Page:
In order to protect health of individuals, disaster management and medical emergency staff (Pre-hospital) are responsible for providing health services to patients in an emergency and, if necessary, transporting them to medical centers. This profession is also one of the most stressful jobs for some reasons including time pressure, patients' critical situation, patient's companions expectations, open workplace, fear of incompetency in saving dying patients, decision-making in critical situations (Scullion, 1992[47]). Previous studies showed that occupational burnout, an advanced and chronic form of occupational stress, is very common in nurses and PHE staff (Jalili et al., 2013[24]; Tuna and Baykal, 2014[53]; Howlett et al., 2015[22]; Nazari et al., 2016[39]). Since the causes of occupational stress and burnout are similar, identifying stressors can be used to identify pro-active strategies for coping with occupational stress and burnout (Chou et al., 2014[11]; Bagnall et al., 2016[6]; Nazari et al., 2016[39]; Mattei et al., 2017[32]).

Considering the critical role of nurses and pre-hospital emergency technicians in healthcare system, it is necessary to determine the exposure to these factors and work pressures and to reduce exposure to stressors. Given the significance of the issue, implementation of control measures may, to some extent, resolve stress-induced problems. On the other hand, since financing the implementation of all stress reduction techniques is not possible, it is required to rank the factors. This study was conducted with the aim of prioritizing the ways of reducing exposure to occupational stressor in nurses and pre-hospital emergency (PHE) staff. In this study, uncertainty of the judgment is involved in the decision-making process using a fuzzy number.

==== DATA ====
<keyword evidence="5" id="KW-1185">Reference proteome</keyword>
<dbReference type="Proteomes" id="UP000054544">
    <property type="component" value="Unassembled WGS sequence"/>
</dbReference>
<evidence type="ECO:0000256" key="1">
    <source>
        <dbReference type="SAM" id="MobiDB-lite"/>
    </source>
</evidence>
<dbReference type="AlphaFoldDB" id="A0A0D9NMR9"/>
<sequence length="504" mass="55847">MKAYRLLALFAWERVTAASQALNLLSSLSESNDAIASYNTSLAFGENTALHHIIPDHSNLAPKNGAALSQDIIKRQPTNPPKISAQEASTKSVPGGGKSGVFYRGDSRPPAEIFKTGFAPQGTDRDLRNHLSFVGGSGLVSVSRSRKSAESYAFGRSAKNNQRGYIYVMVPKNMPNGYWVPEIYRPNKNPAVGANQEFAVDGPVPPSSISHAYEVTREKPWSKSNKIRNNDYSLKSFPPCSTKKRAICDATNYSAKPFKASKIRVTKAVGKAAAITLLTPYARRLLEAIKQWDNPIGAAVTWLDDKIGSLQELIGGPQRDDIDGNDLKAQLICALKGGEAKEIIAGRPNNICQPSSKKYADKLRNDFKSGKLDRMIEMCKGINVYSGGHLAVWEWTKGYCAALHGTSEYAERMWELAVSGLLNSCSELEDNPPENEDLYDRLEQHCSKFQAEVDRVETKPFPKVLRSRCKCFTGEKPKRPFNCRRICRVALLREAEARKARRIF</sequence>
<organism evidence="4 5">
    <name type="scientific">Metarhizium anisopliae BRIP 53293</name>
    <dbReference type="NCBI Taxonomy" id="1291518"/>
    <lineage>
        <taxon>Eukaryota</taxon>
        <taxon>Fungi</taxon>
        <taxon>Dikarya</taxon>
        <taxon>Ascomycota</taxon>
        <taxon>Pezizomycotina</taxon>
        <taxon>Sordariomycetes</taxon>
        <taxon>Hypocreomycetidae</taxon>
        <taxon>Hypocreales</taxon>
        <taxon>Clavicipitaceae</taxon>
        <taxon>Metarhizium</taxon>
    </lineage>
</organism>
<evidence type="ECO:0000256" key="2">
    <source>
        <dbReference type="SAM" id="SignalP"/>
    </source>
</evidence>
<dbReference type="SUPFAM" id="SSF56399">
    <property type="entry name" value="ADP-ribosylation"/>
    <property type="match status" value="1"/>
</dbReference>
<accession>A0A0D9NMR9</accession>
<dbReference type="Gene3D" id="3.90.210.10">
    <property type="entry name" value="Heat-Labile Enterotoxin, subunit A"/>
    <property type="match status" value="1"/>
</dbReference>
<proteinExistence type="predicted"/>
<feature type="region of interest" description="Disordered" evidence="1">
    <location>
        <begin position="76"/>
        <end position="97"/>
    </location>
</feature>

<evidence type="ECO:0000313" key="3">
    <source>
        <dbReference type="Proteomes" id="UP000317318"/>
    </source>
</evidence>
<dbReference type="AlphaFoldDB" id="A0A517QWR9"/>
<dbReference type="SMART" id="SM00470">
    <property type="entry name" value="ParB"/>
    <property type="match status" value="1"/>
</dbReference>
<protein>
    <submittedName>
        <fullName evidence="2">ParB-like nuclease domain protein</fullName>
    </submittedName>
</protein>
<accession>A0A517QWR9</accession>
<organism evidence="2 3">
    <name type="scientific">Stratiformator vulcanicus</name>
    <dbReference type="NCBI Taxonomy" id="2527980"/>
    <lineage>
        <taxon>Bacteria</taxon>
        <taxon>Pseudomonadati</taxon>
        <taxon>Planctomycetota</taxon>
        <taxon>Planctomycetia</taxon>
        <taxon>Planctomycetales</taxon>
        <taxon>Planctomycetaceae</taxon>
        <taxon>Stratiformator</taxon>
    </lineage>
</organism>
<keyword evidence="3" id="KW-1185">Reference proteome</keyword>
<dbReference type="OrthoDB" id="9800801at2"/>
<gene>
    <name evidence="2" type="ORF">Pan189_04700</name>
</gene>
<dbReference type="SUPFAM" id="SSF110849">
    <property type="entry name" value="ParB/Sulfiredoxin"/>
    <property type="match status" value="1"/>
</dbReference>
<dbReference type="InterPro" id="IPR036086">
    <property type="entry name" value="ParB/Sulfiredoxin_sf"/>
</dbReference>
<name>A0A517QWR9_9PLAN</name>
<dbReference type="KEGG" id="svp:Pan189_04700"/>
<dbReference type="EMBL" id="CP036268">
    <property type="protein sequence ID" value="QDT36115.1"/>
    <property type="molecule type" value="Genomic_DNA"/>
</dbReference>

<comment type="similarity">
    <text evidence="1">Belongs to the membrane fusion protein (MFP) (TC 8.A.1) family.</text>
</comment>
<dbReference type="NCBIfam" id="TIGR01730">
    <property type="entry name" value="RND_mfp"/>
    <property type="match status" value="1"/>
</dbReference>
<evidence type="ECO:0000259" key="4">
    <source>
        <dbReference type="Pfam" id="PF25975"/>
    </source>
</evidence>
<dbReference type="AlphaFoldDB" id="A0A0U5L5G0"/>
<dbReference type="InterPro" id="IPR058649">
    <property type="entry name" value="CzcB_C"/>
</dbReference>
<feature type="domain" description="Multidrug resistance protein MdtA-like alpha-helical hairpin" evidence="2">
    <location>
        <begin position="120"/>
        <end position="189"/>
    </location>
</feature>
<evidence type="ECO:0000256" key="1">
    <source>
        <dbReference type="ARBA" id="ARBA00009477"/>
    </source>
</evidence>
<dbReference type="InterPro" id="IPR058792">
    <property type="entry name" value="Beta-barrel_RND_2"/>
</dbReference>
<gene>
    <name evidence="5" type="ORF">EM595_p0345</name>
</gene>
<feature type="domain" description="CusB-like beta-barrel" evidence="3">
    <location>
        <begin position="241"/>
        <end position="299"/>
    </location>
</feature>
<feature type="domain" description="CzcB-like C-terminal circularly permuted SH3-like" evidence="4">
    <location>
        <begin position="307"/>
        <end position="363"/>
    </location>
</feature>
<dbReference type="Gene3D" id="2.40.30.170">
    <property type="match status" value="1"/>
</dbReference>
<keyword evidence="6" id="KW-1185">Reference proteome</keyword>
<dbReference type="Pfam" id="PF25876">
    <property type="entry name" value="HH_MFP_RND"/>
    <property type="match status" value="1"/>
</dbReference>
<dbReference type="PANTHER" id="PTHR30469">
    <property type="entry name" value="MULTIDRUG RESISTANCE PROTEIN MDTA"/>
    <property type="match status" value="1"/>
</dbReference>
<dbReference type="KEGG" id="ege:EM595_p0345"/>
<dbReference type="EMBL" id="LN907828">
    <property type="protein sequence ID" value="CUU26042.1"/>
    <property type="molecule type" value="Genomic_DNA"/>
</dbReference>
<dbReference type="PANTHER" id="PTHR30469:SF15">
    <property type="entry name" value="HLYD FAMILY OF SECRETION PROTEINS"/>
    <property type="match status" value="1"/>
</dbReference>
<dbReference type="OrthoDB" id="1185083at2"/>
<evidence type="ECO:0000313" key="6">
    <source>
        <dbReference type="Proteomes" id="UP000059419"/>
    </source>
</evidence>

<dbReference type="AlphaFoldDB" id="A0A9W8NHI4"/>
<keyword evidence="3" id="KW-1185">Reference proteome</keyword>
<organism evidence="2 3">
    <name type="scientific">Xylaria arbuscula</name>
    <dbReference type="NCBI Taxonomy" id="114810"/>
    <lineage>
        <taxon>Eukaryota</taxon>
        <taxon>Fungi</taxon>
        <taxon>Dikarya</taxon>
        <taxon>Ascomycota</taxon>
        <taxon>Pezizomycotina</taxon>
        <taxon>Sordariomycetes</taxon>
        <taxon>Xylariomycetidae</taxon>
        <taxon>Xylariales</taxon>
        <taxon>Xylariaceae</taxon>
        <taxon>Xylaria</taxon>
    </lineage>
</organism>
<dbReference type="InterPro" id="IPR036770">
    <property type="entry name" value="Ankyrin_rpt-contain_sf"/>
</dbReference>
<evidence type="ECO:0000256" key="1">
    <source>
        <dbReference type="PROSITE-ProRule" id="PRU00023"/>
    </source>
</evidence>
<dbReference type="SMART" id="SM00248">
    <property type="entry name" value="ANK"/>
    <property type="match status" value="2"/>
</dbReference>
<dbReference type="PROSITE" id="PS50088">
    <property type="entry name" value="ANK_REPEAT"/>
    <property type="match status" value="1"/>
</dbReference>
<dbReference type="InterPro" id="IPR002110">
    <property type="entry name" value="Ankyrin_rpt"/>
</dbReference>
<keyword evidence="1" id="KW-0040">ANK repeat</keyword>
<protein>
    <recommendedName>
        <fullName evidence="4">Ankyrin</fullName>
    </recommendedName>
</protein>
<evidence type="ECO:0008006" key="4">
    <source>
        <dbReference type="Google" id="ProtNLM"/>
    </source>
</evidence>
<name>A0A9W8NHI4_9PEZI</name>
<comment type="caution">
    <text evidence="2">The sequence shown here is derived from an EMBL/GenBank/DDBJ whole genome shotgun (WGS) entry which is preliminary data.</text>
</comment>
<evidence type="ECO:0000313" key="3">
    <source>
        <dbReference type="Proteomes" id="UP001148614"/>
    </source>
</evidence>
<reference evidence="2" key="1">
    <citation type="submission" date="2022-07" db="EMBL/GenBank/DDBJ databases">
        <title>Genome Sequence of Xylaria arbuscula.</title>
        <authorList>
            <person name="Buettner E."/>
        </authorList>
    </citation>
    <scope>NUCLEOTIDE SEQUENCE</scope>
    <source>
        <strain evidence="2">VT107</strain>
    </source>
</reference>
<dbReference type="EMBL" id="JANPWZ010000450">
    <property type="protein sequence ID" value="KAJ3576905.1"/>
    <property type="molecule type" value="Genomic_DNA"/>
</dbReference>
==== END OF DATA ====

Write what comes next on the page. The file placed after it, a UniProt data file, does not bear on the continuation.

Materials and Methods

In this qualitative cross-sectional study, at first occupational stressors in nursing and PHE staff were extracted from previous studies to be ranked and evaluated by experts. Nurses' stressors were adapted from related articles (Gray-Toft and Anderson, 1981[16]; Tyson et al., 2002[54]; Lambert et al., 2004[29]; Rothmann et al., 2006[45]; Sveinsdóttir et al., 2006[49]; Noorian et al., 2010[41]; Rahmani et al., 2010[44]; Torshizi and Ahmadi, 2011[52]; Wang and Kong, 2011[56]; Dagget et al., 2016[13]; Johan et al., 2017[25]) and organized as five main dimensions and 51 sub-dimensions. For PHE staff, in addition to related articles (Hawley, 1992[18]; Essex and Scott, 2008[15]; Nirel et al., 2008[40]; Motie et al., 2010[37]; Tehrani et al., 2012[51]; Akbar Aghaeinejad et al., 2014[2]), the revised version of nurses' job stressors questionnaire was also considered and occupational stressors extracted as five main dimensions and 30 sub-dimensions.